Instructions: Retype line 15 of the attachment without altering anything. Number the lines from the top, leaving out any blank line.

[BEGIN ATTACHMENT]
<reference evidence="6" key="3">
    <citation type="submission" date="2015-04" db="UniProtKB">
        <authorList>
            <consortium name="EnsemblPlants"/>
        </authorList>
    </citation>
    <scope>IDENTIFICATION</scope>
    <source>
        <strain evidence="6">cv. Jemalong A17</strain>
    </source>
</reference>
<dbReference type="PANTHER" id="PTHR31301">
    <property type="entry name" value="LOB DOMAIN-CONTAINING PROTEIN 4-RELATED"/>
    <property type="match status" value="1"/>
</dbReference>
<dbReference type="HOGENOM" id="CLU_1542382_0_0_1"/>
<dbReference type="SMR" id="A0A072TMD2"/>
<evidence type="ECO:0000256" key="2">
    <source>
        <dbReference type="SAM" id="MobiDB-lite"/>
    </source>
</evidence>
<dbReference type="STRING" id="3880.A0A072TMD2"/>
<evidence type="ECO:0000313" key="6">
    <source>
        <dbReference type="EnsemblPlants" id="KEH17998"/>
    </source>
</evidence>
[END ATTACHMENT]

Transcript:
</dbReference>